The claim of a right in the city of such freedom is peculiar. The State created a scheme of rapid transit, constituted officers and invested them with powers to execute the scheme, yet, the contention is, that scheme, officers and powers have become in some way in their exercise and effect superior to the state law, or, according to the explicit contention (we say explicit contention, but it is rather a conclusion from an elaborate argument and much citation of cases), that the city's action in regard to the subway is proprietary in character, and, being such, the city can assert rights against the State, and that individual rights have accrued to residents of the city of which the city is the trustee and which "are so interwoven and bound up with the rapid transit system as to be `beyond the control of the State.'" Counsel have not given us a sure test of when action by a city is governmental and when proprietary. We need not attempt a characterization. If it be granted that the city acted in the present case in a proprietary character and has secured proprietary rights, to what confusion are we brought! A taxpayer of the city, invoking the rights of the city, asserts against the control by the State of the proprietary action of the city the protection of the Fourteenth Amendment, and then against the proprietary action of the city that Amendment is urged in favor of the contractors with the city, and their exemption from the performance of their contracts declared. There seems to be a jumble of rights. If the city is not an agent of the State (it is contended the city is not) but a private proprietor (it is contended the city is) it would seem as if it has the rights and powers of such a proprietor, and, as such, may make what contracts please it, including or excluding alien laborers.
But upon these suppositions we need not dwell. It is clear it is with the state law and the city's execution of it as agent of the State that we must deal and only on the assumption that the state law has been held to apply by the Court of Appeals, and, by a consideration of the power to enact it, determine the contentions of all of the plaintiffs in error.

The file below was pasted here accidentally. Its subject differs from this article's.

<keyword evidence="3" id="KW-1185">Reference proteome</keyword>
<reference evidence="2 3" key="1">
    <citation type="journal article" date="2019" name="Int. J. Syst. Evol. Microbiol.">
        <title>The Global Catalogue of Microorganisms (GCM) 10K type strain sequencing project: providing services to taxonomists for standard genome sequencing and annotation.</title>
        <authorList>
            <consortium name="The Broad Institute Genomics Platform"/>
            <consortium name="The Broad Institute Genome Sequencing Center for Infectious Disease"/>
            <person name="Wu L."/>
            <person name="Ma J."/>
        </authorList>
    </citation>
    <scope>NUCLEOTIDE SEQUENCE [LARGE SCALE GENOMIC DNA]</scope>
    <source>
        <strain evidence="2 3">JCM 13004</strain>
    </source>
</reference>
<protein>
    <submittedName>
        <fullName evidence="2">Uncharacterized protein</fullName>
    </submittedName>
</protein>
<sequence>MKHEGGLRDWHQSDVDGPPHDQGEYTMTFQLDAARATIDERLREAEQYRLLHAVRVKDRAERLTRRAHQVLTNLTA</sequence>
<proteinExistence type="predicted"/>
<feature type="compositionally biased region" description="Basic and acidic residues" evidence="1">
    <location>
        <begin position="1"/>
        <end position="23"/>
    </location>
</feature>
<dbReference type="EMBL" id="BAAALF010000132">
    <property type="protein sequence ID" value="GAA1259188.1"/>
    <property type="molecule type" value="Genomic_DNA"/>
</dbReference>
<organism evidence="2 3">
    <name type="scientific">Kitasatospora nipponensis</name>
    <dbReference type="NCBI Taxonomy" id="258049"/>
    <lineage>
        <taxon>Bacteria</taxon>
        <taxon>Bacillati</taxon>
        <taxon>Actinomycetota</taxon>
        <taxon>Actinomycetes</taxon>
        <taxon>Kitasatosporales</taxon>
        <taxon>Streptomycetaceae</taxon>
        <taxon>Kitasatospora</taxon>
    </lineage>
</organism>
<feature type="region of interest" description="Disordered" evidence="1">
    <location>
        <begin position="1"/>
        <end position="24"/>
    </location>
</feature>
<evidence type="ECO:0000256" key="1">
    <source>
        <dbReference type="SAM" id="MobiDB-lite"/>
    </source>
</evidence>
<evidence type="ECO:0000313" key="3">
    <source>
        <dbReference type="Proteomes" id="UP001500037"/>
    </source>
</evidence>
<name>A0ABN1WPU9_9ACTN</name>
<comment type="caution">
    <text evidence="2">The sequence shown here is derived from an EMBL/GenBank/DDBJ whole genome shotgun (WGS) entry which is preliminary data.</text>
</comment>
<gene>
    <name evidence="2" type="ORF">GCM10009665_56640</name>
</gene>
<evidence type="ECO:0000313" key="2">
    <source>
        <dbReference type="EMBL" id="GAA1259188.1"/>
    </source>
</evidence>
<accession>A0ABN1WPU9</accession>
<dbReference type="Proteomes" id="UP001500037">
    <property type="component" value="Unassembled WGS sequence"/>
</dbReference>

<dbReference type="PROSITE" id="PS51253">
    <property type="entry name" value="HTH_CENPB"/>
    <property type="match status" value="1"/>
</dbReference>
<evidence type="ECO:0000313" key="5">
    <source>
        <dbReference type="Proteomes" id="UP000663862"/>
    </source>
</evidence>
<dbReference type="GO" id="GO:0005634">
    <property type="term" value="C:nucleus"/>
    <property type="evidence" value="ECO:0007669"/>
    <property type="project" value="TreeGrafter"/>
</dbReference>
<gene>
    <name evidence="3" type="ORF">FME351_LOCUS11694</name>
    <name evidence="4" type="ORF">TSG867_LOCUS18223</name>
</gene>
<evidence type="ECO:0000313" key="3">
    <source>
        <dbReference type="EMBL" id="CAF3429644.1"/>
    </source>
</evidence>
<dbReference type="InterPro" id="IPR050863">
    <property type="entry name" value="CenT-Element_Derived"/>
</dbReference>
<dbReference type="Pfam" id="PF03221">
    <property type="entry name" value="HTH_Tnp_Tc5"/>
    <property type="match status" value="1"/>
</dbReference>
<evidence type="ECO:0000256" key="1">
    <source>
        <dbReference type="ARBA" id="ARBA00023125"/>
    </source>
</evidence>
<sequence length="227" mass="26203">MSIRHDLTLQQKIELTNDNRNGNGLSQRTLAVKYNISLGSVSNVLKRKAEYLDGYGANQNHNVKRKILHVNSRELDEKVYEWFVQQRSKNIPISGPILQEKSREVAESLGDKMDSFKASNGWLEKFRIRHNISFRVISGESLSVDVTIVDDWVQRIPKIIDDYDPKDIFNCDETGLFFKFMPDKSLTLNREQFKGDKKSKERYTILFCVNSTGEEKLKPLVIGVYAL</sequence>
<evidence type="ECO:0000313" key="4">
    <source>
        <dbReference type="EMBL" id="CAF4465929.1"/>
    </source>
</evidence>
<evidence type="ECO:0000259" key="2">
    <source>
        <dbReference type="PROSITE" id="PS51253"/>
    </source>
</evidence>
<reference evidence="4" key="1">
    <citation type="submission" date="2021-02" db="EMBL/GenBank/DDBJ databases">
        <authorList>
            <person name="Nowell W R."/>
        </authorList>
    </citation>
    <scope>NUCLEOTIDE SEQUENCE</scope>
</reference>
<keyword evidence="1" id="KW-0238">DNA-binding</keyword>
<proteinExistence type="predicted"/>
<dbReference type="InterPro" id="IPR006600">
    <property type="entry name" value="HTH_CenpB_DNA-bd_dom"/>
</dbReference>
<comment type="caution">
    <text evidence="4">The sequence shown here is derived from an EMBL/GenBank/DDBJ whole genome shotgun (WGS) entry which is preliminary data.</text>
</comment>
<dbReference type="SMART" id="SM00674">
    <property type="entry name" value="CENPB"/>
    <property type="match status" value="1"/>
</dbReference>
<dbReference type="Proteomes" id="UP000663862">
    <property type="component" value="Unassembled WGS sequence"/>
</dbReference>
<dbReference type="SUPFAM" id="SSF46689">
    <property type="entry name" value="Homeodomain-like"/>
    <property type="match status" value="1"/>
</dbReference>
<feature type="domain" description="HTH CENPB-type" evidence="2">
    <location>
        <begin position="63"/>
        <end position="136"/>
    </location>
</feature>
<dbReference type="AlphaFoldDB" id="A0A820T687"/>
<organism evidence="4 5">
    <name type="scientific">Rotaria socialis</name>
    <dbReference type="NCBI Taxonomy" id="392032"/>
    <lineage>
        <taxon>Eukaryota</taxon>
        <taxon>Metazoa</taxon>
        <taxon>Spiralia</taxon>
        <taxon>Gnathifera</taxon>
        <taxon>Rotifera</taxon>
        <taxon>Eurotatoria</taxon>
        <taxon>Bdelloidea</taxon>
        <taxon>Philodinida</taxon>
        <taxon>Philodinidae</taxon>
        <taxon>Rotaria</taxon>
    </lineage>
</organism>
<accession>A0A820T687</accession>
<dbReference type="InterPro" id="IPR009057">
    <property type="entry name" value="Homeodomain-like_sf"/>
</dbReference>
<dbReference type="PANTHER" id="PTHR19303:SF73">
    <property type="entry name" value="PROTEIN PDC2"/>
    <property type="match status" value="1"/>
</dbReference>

The contentions of plaintiffs in error under the Constitution of the United States and the arguments advanced to support them were at one time formidable in discussion and decision. We can now answer them by authority. They were considered in Atkin v. Kansas, 191 U.S. 207, 222, 223. It was there declared, and it was the principle of decision, that "it belongs to the State, as guardian and trustee for its people, and having control of its affairs, to prescribe the conditions upon which it will permit public work to be done on its behalf, or on behalf of its municipalities." And it was said, "No court has authority to review its action in that respect. Regulations on this subject suggest only considerations of public policy. And with such considerations the courts have no concern."
This was the principle declared and applied by the Court of Appeals in the decision of the present case. Does the instance of the case justify the application of the principle? In Atkin v. Kansas the law attacked and sustained prescribed the hours (8) which should constitute a day's work for those employed by or on behalf of the State, or by or on behalf of any of its subdivisions. The Fourteenth Amendment was asserted against the law; indeed, there is not a contention made in this case that was not made in that. Immunity of municipal corporations from legislative interference in their property and private contracts was contended for there (as here); also that employes of contractors were not employes of cities. It was contended there (as here) that the capacity in which the city acted, whether public or private, was a question of general law not dependent upon local considerations or statutes, and that this court was not bound by the decision of the state court. And there (as here) was asserted a right to contest the law, though the contracts were made subsequent to and apparently subject to it, upon the ground that they were entered into under the belief that the law was void. Finally the ultimate contention there was (as it is here) that the liberty of contract assured by the Fourteenth Amendment was infringed by the law. In all particulars except one the case was the prototype of this. There the hours of labor were prescribed; here the kind of laborers to be employed. The one is as much of the essence of the right regulated as the other, that is, the same elements are in both cases — the right of the individual employer and employe to contract as they shall see fit, the relation of the State to the matter regulated, that is, the public character of the work.